• United States
    • United States State Supreme Court of North Dakota
    • 28 Enero 1959
    ...Carr and Erickson v. Minneapolis, St. Paul & S. Ste. M. R. Co., 16 N.D. 217, 112 N.W. 972; Welch v. Fargo & Moorhead Street Ry. Co., 24 N.D. 463, 140 N.W. 680; Ignatowitch v. McLaughlin, 66 N.D. 132, 262 N.W. 352; Loveland v. Nieters, 79 N.D. 1, 54 N.W.2d 533. The standard to be used in det......
  • Los Angeles & S.L.R. Co. v. Umbaugh, 3339.
    • United States
    • Nevada Supreme Court of Nevada
    • 4 Marzo 1942
    ...defendant, an allegation of this character would be superfluous." Thompson on Negligence, vol. 6, § 7466; Welch v. Fargo & M. St. Ry. Co., 24 N.D. 463, 140 N.W. 680; Hanlon Mo. Pac. Ry. Co., 140 Mo. 381, 16 S.W. 233, 235; Powers v. Des Moines Ry. Co., Iowa, 115 N.W. 494. In Welch v. Fargo &......
  • Request a trial to view additional results
10 cases
  • Hausken v. Coman, No. 6379.
    • United States
    • United States State Supreme Court of North Dakota
    • 16 Julio 1936
    ...peril or of the last clear chance can be urged under a general allegation of negligence. Welch v. Fargo & Moorhead Street Railway Co., 24 N.D. 463, 140 N.W. 680, 686. If such doctrine may be urged under a general allegation of negligence, it would seem that it might also be urged under a sp......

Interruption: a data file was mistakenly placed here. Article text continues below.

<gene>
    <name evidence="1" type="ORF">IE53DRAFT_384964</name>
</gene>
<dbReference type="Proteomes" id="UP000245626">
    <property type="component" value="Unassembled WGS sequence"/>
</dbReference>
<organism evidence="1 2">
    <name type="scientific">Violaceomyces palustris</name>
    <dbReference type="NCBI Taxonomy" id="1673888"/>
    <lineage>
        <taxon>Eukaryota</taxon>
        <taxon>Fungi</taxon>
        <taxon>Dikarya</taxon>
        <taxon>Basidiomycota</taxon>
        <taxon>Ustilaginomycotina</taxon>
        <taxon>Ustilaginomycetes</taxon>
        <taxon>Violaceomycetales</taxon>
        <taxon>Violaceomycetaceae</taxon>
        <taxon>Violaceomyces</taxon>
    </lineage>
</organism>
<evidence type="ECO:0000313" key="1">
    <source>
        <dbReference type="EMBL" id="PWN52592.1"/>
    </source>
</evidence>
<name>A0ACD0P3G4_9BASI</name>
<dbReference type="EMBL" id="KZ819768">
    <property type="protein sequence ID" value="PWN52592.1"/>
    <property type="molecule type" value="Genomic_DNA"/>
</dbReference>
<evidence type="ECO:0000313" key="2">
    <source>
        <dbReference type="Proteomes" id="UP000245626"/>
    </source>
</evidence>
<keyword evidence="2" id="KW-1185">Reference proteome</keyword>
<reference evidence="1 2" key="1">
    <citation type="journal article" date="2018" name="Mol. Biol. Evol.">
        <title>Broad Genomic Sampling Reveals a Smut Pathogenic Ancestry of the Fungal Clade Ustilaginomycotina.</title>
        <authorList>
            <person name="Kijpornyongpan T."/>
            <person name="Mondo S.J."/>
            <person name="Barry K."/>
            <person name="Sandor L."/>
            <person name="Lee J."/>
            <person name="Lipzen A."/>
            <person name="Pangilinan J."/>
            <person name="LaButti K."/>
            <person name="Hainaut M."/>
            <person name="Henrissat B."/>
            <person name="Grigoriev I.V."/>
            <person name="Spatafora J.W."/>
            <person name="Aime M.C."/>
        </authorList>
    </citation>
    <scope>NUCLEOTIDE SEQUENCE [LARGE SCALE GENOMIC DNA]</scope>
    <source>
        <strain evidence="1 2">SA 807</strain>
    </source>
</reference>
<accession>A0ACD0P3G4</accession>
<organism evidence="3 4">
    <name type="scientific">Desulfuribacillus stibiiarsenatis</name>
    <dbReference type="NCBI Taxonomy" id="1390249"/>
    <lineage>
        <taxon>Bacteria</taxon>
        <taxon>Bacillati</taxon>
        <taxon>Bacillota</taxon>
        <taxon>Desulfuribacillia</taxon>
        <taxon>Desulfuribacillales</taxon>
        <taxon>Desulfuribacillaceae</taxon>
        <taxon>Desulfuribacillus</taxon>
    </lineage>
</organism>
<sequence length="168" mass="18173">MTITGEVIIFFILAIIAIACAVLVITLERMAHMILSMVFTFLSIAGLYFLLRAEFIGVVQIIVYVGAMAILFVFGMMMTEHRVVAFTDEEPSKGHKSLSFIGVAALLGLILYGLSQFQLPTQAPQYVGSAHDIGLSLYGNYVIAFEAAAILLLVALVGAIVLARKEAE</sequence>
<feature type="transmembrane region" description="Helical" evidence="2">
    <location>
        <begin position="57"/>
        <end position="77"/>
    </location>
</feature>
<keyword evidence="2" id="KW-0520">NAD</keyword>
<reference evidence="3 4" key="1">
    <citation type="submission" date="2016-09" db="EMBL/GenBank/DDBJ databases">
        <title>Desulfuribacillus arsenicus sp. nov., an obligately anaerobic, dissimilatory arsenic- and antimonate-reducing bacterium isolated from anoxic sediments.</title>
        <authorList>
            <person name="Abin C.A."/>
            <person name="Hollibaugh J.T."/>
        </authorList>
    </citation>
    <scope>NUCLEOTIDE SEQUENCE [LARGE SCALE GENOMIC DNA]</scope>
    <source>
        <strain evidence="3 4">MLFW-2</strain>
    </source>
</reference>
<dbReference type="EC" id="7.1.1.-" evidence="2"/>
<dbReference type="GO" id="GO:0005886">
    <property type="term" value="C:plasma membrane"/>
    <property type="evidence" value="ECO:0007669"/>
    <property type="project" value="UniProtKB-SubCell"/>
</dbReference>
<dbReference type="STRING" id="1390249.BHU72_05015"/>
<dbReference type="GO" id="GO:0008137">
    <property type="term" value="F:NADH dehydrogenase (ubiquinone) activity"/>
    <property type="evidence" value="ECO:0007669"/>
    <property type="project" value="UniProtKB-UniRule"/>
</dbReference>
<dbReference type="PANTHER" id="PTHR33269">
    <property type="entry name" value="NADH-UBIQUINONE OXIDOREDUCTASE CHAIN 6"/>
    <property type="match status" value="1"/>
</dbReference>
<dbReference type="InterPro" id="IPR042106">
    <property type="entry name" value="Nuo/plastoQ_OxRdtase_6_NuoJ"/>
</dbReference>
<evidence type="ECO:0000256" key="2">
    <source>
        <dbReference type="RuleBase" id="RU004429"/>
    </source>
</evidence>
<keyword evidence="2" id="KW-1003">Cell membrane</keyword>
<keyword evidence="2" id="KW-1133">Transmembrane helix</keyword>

• Hill v. Walters, 2137
    • United States
    • United States State Supreme Court of Wyoming
    • 12 Marzo 1940
    ...(Mo.) 196 S.W. 1121; Traction Company v. Bowen (Ind.) 103 N.E. 1096; Mezzie v. Taylor (Conn.) 120 A. 871; Welch v. Railway Company (N. D.) 140 N.W. 680; Bassett & Co. v. Wood (Va.) 132 S.E. 700; Manlon v. Pac. Ry. Co. (Mo.) 16 S.W. 233; Kellyn v. Pac. Ry. Co. (Mo.) 13 S.W. 806; McGahey v. R......
  • Olson v. Cass County Elec. Co-op., Inc., CO-OPERATIV
    • United States
    • United States State Supreme Court of North Dakota
    • 28 Enero 1959
    ...Carr and Erickson v. Minneapolis, St. Paul & S. Ste. M. R. Co., 16 N.D. 217, 112 N.W. 972; Welch v. Fargo & Moorhead Street Ry. Co., 24 N.D. 463, 140 N.W. 680; Ignatowitch v. McLaughlin, 66 N.D. 132, 262 N.W. 352; Loveland v. Nieters, 79 N.D. 1, 54 N.W.2d 533. The standard to be used in det......
  • Los Angeles & S.L.R. Co. v. Umbaugh, 3339.
    • United States
    • Nevada Supreme Court of Nevada
    • 4 Marzo 1942
    ...defendant, an allegation of this character would be superfluous." Thompson on Negligence, vol. 6, § 7466; Welch v. Fargo & M. St. Ry. Co., 24 N.D. 463, 140 N.W. 680; Hanlon Mo. Pac. Ry. Co., 140 Mo. 381, 16 S.W. 233, 235; Powers v. Des Moines Ry. Co., Iowa, 115 N.W. 494. In Welch v. Fargo &......
  • Request a trial to view additional results